Figure 2: Employees in the Kitchen and Service Area of a restaurant need to work together in order to run a successful business. In practice however, we often see that these two sides of a business are quite isolated from each other.
Sadly enough, we often find that the separation is literally like this: business and data scientists working in different rooms with walls in between. In such a situation it’s easy to understand that there will be miscommunication. To name just a few of the issues we frequently see in these kind of situations:
- Whatever the cooks are preparing is not something your customers want (= lack of business need understanding).
- Your service employees don’t understand the new shiny dishes coming out of the kitchen and are reluctant to sell or embrace it (= lack of technology understanding).
- Your service employees might not even be aware of the fact that there is an AI team and what AI can actually do for them (= unawareness).
- Often, service employees are so busy doing their normal routine that they don’t have time to get to know the new AI menu (= no time for innovation).
- The restaurant manager doesn’t really have a vision on what type of AI dishes should be sold (= lack of vision and strategy).
All of the above lead to a disconnect between the kitchen (IT / Data Science) and the service area (Business / Operations). In real life, we often see more than one of the above things going wrong. And that white door that separates the Kitchen and Service Area in Figure 2 often remains firmly shut. In the most extreme cases, there isn’t even a door as IT and Business are literally located in different buildings. But on top of that all that, working remotely (due to COVID-19) makes it even harder to stay aligned.
To bridge the gap, we saw the introduction of a new role: the Analytics Translator. This role was coined in 2018, with the sole purpose of making sure both parties are in sync such that valuable AI products are delivered in the end. Luckily, these days more and more organizations reorganize in agile teams and position business and AI closely together.
How to do better?
To improve the situation, the first step is to know where you currently stand. In our free whitepaper on AI Maturity we define 3 success criteria for both the kitchen and service area that you can use to objectively quantify your organizational AI success.
From a technical perspective, we can evaluate your kitchen (i.e. your data science team) on the elements from the pizza analogy:
- People: Do you have good cooks who develop new recipes instead of new models?
- Tools: Do you have the right tools & appliances to facilitate the cooking?
- Data: How are your ingredients organized and used for valuable products?
As these three topics together are what you need to do analytics / data science, we rename this side of the organisation as your Analytical Capability.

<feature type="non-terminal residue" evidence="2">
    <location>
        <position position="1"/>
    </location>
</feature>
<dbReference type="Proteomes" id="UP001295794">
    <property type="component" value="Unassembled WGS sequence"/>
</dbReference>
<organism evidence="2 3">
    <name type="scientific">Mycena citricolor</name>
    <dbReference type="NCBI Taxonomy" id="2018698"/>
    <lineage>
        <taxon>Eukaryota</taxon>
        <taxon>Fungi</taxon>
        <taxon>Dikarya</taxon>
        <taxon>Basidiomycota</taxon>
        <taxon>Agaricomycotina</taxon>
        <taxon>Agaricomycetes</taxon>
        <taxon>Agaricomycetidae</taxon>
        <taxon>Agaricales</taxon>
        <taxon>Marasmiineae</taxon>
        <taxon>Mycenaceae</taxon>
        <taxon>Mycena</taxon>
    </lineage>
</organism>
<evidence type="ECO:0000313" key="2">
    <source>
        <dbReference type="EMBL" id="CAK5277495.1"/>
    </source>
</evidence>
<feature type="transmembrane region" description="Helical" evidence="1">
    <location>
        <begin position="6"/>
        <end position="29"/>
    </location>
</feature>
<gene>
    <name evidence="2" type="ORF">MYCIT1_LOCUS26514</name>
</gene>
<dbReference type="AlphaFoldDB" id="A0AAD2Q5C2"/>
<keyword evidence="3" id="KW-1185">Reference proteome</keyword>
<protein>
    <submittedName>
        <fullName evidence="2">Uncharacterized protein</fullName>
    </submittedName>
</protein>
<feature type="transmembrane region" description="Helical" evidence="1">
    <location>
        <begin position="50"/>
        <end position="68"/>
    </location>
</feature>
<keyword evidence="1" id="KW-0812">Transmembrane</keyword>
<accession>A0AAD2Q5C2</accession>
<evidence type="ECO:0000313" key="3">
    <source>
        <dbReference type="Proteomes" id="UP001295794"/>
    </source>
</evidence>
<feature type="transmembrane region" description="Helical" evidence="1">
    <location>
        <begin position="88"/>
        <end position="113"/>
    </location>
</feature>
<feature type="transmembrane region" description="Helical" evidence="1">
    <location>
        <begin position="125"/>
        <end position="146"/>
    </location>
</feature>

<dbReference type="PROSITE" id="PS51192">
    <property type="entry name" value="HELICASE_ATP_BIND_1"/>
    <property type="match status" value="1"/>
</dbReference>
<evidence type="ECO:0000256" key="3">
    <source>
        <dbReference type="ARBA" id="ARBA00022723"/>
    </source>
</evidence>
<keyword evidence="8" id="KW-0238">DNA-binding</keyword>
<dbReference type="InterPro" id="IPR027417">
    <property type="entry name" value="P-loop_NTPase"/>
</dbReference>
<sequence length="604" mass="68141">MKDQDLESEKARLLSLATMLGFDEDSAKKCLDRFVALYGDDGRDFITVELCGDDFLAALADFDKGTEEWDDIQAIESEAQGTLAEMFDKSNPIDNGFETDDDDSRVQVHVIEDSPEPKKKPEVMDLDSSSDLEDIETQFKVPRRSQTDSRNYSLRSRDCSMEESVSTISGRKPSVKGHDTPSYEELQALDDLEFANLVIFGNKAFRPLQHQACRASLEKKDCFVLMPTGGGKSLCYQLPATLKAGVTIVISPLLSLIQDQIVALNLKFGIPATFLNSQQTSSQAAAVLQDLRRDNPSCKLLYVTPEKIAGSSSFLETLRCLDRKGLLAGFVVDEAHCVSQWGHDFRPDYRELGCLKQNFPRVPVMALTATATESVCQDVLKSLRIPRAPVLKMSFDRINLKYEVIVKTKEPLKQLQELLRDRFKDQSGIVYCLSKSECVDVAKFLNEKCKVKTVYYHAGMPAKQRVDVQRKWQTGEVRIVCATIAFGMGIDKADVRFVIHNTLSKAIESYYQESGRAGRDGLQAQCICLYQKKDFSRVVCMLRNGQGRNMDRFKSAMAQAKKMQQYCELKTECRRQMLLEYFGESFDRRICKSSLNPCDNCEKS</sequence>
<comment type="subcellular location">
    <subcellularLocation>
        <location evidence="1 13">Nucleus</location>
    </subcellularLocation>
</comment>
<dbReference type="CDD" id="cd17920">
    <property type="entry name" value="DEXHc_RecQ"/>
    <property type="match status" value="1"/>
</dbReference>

On the other side, we need to quantify how the Business is dealing with AI innovation. We refer to this side as Business Adoption. From interviews with our top clients, we established three key metrics in the whitepaper as well:
- Executive Support: Successful organizations have C-level executives who provide a purpose which then leads to a business pull for use cases on the AI capability. AI use cases initiated by the business are almost always more successful than ideas pushed from a technology perspective.
- Funding: In successful organizations the business pays for AI solutions. There might be a small innovation budget to kick-start early exploration, but at some point there must be a hand-over. All initiatives are value tracked.
- Implementation. Successful organizations have a design process in place where the business is involved in kicking-off AI initiatives and testing them during development. The business is also responsible for roll out of AI products across the organisation.
A complete list with examples of mature and immature practices for the above metrics can be found in our free whitepaper.
Figure 3: Being successful with AI has both technical and business challenges to be resolved. From our experience and research we established 3 success criteria along each dimension to objectively measure your organization’s AI competency.
The point here is that you can use the analogy’s metrics along the two dimensions to objectively determine what is going well, and what can be improved in your organization across the board. Not just from a technical perspective, but also considering the business part.
With this framework in mind, leveling up your AI competency is a repetitive 3 step process. We encourage you to do a self assessment and start improving the way you are doing Data Science today. Alternatively, you could ask us to do a quick 3-week AI Maturity Scan for you.
Hopefully then, in a future edition of the Analytics Survey, we hope to see more than 15% of companies having successfully implemented AI products that are used and adopted by the business.